1. There is no merit in the motion to dismiss the writ of certiorari on the ground that it was improvidently granted.
2. Joint tortfeasors residing in different counties of this State may be sued together in the county of either; but in order to maintain such a suit, it is necessary for the plaintiff to allege and prove that the defendants are in fact joint tortfeasors.
3. A pleading is alternative when it alleges substantive facts so disjunctively that it cannot be determined upon which of them the pleader intends to rely as a basis for recovery. And when a plaintiff's case is pleaded in the alternative, one version of which is good and the other not, his petition will, on demurrer thereto, be treated as pleading no more than the latter, because it must be construed most strongly against the pleader. Applying this rule, the petition in the instant case failed to state a cause of action against the resident defendant, and the nonresident defendant's general demurrer should have been sustained.
Mrs. tudstill instituted a suit for damages in the Superior Court of Dodge County against Mrs. Sybil Liggin and Richards & Associates, Inc. Briefly, her one-count petition alleges: The defendant Mrs. Liggin resides in Dodge County, and the defendant Richards & Associates, Inc., has its principal office and place of business in Carroll County, Georgia. The plaintiff, while riding as a guest passenger in the defendant Mrs. Liggin's automobile, was injured when it collided with another automobile at the intersection of Church Street and Academy Avenue in the City of Dublin, Georgia. Church Street runs north and south and is intersected by Academy Avenue, which runs east and west, the latter being a boulevard or through street. At the time of the collision, the defendant Mrs. Liggin was driving her automobile south on Church Street at a speed of thirty-five miles per hour in an area of the city where the speed limit is fixed by ordinance at fifteen miles per hour. She was not looking ahead but to the side and toward a passenger in her automobile, with whom she was talking. She negligently failed to notice the heavy traffic on Academy Avenue. She did not stop or reduce her speed at the intersection of the streets, and collided with an automobile being driven west on Academy Avenue by Roy Taylor. In consequence of the collision, the plaintiff sustained specified permanent injuries. Shortly before the plaintiff was injured, the defendant Richards & Associates, Inc., while laying a gas-pipe line along Church Street, took down a street sign at the intersection of the aforementioned streets, which notified those traveling on Church Street to stop at the intersection, and in replacing it negligently reversed the "stop" signal so as to indicate that Church Street, and not Academy Avenue, was the through street. Following this, the petition alleges: Had the defendant Richards & Associates, Inc., replaced the stop sign in its original position, the defendant Mrs. Liggin would have seen the stop signal from 150 to 200 feet from the intersection of the streets, and would have had her automobile under control, and would have stopped it before entering the intersection. The petition was not demurred to by the defendant Mrs. Liggin, but the defendant, Richards & Associates, Inc., demurred to it on the ground that it failed to state a cause of action for the relief sought. The demurrer was overruled and the demurrant sued out a writ of error to the Court of Appeals. The judgment thus complained of was affirmed. Richards & Associates, Inc. v. Studstill, 92 Ga. App. 853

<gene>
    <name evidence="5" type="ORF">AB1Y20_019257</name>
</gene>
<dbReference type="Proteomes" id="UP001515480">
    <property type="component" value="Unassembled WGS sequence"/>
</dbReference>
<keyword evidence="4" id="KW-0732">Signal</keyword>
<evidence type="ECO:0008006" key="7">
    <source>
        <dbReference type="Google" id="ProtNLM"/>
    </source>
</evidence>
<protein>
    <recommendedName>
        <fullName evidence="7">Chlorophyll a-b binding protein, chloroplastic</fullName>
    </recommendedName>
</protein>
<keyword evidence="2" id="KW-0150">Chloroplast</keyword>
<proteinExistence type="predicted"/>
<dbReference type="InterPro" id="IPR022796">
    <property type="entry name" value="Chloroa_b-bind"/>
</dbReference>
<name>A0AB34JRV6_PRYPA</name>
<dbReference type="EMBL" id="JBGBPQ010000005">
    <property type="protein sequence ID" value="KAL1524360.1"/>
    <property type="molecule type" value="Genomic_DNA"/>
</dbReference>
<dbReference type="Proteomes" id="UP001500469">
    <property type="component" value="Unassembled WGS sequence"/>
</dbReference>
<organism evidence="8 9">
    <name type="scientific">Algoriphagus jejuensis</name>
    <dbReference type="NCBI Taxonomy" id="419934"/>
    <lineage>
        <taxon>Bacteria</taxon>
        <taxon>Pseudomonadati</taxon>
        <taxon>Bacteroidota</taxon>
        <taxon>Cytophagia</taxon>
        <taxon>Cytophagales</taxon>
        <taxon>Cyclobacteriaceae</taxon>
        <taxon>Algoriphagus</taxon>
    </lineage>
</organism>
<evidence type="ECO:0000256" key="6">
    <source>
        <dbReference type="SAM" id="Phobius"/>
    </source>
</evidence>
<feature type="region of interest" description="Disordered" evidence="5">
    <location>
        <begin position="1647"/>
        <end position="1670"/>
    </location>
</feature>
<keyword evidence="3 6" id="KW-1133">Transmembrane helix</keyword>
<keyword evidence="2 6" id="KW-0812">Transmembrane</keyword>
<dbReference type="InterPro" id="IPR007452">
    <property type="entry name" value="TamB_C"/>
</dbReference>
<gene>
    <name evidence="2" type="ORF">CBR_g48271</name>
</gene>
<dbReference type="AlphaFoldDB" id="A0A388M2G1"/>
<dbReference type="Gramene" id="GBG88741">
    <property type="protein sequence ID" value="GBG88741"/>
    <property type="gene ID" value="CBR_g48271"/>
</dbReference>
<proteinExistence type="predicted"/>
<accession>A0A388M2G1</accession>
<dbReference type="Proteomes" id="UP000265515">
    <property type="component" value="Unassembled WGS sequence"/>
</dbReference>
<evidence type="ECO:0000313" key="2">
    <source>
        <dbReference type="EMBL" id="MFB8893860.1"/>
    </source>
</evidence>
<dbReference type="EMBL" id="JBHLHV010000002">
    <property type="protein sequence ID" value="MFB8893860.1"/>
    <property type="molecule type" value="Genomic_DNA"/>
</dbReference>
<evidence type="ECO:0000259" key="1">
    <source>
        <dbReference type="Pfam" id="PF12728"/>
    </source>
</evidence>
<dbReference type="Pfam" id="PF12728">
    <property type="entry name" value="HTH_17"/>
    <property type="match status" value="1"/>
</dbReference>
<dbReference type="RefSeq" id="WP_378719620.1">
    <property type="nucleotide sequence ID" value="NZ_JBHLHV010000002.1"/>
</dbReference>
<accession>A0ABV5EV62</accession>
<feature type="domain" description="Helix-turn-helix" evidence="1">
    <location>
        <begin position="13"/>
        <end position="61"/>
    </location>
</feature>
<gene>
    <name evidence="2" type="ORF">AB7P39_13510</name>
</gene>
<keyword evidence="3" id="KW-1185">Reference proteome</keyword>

(90 S. E. 2d 56). The case came to this court on certiorari to the Court of Appeals.